New York State Court of Claims

New York State Court of Claims



Claimant alleged that guide rail was not properly maintained. Neither proximate cause not negligence were established.

Case Information

Claimant short name:
Footnote (claimant name) :

Footnote (defendant name) :

Third-party claimant(s):

Third-party defendant(s):

Claim number(s):
Motion number(s):

Cross-motion number(s):

Terry Jane Ruderman
Claimant's attorney:
By: Stephen Segall, Esq.
Tod Groman, Esq.

By: Thomas G. Connolly, Esq.For Claimant Evelyn E. Bonet on the Counterclaim
Defendant's attorney:
Attorney General for the State of New YorkBy: Vincent Cascio, Assistant Attorney General
Third-party defendant's attorney:

Signature date:
January 8, 2002
White Plains

Official citation:

Appellate results:

See also (multicaptioned case)

Claimants, Evelyn E. Bonet and her husband Alfredo, seek damages for injuries they sustained on August 5, 1993 at approximately 7:30 p.m. Mrs. Bonet was driving a Chevrolet Blazer northbound on the New York State Thruway and Mr. Bonet was a front seat passenger.[1] They were en route to the Bonet home in Orange County, when the Blazer was allegedly hit in the rear by an unknown vehicle and pushed out of the right lane and onto the shoulder. According to claimants, the Blazer went over a flattened guiderail, became airborne, struck a cement culvert, became airborne again and struck a tree. Claimants contend that defendants were negligent in their failure to maintain the guiderail in an erect position and that such failure was a proximate cause of claimants' accident. Defendants maintain that the guiderail was not damaged prior to claimants' accident and that the cause of the accident was Mrs. Bonet's driving. The trial of this claim was bifurcated and this Decision pertains solely to the issue of liability.
Alfredo Bonet testified that
from May 1993 to the date of the accident, he and his wife had commuted together to work from their home in Newburgh to Manhattan. Their usual route home included traveling northbound on the Palisades Interstate Parkway ("Palisades") to exit 9W onto the northbound Thruway. Mr. Bonet testified that he had observed that 25 percent of the guiderail on the Thruway, just north of the exit ramp from the Palisades, had been down on the ground since May 1993. He further described the flat part of the guiderail as the center of the guiderail. He never reported the condition to anyone nor did he ever see any repairs made to the guiderail.
Mr. Bonet testified that on the date of their accident, the traffic was moderate and Mr. and Mrs. Bonet were talking. Within 20 to 30 seconds after they had merged into the right lane from exit 9W onto the Thruway, they were hit
in the left rear by another vehicle. Mr. Bonet estimated that Mrs. Bonet had been driving at a speed of 40 to 45 mph and was still accelerating when they were hit. On impact, the Blazer was pushed to the right and onto the shoulder. Mr. Bonet estimated that their car entered the shoulder at an angle less than ten degrees. They proceeded four to five car lengths on the shoulder and then over the flattened part of the guiderail. The car then went airborne, hit a cement culvert, went airborne again and then finally came to rest after hitting a tree. Mr. Bonet never saw the vehicle that hit their Blazer.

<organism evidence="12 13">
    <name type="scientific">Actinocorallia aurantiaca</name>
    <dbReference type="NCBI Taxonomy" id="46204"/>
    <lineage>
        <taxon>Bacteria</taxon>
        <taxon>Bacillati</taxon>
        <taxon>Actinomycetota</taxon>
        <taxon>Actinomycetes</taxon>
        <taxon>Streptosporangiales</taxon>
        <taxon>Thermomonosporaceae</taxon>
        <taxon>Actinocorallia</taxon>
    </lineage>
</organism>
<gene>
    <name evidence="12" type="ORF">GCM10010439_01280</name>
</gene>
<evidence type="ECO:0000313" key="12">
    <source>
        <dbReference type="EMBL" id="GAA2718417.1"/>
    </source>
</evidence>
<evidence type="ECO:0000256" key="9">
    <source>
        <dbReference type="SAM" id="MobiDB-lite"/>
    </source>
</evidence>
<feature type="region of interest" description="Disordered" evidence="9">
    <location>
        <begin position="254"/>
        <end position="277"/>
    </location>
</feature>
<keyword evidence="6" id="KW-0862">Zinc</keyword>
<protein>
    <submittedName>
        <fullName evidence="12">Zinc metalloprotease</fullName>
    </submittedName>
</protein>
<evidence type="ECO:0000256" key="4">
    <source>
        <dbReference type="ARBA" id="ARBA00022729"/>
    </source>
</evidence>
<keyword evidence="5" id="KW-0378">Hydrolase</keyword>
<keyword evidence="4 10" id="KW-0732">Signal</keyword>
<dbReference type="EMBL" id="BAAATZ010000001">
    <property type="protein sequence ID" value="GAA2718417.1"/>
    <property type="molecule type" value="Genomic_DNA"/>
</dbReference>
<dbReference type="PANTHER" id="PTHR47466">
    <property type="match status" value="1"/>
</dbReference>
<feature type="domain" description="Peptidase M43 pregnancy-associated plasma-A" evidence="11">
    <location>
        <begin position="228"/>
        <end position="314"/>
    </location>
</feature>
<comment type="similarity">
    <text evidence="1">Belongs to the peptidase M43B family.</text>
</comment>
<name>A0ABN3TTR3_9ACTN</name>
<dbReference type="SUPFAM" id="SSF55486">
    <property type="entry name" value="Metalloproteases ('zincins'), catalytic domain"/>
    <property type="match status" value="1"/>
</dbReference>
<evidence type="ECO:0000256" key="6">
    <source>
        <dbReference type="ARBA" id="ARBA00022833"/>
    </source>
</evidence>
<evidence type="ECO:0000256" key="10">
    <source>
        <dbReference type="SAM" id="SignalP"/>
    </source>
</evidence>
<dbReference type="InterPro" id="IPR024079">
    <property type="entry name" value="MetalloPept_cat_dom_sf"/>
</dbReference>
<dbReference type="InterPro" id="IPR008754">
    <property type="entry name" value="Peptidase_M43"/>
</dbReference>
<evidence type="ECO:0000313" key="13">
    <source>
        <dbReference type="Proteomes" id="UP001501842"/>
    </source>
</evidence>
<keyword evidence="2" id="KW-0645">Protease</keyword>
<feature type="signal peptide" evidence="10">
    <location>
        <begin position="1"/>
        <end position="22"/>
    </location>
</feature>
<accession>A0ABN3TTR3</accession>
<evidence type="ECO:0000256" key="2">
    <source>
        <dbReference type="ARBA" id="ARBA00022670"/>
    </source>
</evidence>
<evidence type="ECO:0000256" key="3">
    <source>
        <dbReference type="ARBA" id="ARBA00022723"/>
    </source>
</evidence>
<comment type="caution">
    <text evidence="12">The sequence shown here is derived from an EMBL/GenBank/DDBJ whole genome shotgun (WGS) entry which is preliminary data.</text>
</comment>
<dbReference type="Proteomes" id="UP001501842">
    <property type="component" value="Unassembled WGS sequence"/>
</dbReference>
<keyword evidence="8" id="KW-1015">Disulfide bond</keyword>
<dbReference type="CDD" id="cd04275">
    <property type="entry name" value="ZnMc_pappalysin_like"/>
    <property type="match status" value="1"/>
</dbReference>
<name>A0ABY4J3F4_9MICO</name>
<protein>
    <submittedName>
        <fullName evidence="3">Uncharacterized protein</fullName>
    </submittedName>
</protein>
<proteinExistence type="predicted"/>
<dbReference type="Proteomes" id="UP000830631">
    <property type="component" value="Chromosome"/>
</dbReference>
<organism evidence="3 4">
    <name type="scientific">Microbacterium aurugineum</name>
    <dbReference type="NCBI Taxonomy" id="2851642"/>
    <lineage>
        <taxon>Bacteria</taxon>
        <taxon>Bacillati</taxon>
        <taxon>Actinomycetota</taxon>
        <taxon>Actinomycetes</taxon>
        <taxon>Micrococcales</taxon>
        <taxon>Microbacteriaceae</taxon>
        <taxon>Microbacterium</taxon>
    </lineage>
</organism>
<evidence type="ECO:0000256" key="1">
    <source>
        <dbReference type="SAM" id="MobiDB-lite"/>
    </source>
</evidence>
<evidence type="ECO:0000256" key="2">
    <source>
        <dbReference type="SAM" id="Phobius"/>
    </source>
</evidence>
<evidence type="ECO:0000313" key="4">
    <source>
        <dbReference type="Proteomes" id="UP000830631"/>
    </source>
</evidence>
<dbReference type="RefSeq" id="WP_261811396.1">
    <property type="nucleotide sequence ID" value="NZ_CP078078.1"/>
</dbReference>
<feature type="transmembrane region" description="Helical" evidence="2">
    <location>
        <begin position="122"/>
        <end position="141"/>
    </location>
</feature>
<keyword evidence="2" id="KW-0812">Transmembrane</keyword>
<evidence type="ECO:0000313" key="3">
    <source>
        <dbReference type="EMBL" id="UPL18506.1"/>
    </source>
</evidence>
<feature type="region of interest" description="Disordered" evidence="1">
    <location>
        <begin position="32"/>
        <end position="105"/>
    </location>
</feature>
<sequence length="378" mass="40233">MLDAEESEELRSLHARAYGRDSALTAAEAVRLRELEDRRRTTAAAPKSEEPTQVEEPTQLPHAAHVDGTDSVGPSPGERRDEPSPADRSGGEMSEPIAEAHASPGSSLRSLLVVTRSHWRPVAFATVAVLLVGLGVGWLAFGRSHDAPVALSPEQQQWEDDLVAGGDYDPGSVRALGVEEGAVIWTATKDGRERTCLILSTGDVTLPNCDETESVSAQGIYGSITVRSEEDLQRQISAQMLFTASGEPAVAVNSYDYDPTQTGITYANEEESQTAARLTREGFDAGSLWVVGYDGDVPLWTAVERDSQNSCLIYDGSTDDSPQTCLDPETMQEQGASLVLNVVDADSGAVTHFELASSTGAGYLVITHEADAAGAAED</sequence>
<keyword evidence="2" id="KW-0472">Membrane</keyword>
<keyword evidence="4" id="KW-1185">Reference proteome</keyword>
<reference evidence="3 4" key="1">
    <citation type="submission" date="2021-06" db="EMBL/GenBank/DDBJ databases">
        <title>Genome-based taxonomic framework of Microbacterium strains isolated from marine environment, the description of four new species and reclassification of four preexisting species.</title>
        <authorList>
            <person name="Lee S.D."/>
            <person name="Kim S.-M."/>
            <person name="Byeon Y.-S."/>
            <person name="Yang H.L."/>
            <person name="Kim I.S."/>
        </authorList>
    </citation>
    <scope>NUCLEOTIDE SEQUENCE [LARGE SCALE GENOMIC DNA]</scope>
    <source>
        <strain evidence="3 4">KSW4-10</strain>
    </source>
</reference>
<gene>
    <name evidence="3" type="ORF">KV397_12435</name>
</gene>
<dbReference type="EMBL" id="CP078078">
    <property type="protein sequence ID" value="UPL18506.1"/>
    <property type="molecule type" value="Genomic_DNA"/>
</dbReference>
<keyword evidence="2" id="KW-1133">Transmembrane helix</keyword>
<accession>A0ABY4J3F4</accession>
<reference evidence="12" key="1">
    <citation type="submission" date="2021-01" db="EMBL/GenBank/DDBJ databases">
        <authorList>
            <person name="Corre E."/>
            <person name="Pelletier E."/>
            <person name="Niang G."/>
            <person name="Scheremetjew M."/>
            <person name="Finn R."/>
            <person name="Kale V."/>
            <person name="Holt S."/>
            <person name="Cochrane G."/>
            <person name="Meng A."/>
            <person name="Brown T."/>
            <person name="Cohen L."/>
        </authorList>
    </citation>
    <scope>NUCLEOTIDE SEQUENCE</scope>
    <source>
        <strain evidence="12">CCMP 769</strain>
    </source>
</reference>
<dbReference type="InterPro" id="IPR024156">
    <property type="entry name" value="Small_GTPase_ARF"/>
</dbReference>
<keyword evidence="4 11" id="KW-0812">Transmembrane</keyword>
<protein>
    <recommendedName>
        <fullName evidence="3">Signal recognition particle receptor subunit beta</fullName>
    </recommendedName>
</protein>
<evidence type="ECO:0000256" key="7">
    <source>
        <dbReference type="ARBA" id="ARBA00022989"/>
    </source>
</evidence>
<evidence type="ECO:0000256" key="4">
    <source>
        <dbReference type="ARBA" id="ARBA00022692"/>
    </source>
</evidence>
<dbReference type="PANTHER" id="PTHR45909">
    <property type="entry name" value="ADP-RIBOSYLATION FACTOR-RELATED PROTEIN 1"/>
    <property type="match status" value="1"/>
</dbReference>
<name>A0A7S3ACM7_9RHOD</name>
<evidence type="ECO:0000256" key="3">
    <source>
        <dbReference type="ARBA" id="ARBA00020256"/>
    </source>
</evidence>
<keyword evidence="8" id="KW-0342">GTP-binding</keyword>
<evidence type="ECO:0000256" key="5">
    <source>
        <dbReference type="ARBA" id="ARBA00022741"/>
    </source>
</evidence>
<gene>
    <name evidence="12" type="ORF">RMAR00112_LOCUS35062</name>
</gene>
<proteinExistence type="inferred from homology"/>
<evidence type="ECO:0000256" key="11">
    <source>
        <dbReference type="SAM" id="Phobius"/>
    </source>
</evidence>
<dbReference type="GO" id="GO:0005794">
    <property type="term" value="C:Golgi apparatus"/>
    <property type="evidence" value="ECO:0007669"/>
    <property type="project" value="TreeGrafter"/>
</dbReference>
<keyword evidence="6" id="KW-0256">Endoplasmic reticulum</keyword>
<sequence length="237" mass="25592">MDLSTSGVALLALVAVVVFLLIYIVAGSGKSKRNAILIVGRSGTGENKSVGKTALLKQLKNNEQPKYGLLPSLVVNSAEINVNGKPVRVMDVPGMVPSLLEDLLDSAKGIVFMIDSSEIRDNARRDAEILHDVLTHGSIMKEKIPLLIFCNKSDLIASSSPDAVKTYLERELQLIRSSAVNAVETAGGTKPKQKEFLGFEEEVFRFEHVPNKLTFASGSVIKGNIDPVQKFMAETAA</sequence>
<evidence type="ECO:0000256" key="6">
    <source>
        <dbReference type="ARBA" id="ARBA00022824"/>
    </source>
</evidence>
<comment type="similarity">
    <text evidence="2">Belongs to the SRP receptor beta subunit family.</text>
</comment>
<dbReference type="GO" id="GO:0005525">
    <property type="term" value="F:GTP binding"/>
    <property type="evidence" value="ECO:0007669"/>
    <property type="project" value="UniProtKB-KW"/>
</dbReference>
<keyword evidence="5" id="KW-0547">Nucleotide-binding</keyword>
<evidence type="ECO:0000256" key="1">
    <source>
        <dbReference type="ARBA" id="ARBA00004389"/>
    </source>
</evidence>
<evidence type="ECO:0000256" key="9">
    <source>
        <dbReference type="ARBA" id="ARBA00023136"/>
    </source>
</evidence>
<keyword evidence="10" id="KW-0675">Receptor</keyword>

Evelyn Bonet testified that, between May and August 1993, in the vicinity of their accident,
she observed that 50 percent of the guiderail, the middle of the guiderail, was flat and was bent towards the ground. She never reported the damage to anyone. She recounted that, on August 5, 1993, after exiting from the Palisades, she was driving at approximately 35 mph as she merged onto the Thruway. Using her side view mirror as she merged, Mrs. Bonet recalled noticing a car two feet behind hers. She intended to maintain her usual speed of 35 mph. Mrs. Bonet was traveling in the right lane for four or five seconds when she felt a heavy impact that pushed her car to the right and onto the shoulder. She took her foot off the accelerator, yet her speed increased after the impact. Although she looked in her rearview mirror, she never saw the vehicle that struck her Blazer. She never applied her brakes, nor attempted to steer back into the travel lane. The Bonets traveled on the shoulder for four or five seconds before going over the flattened guiderail. The car became airborne, hit a cement block, became airborne again and hit a tree.
New York State Trooper Joseph Brown was dispatched to the Bonet accident. He testified that when he arrived at the scene he observed that the guiderail, in the vicinity of a red sewer cap, had fresh tire marks on it and had been knocked down to the ground. The Bonet's Blazer had gone down the embankment and into a tree. Brown spoke with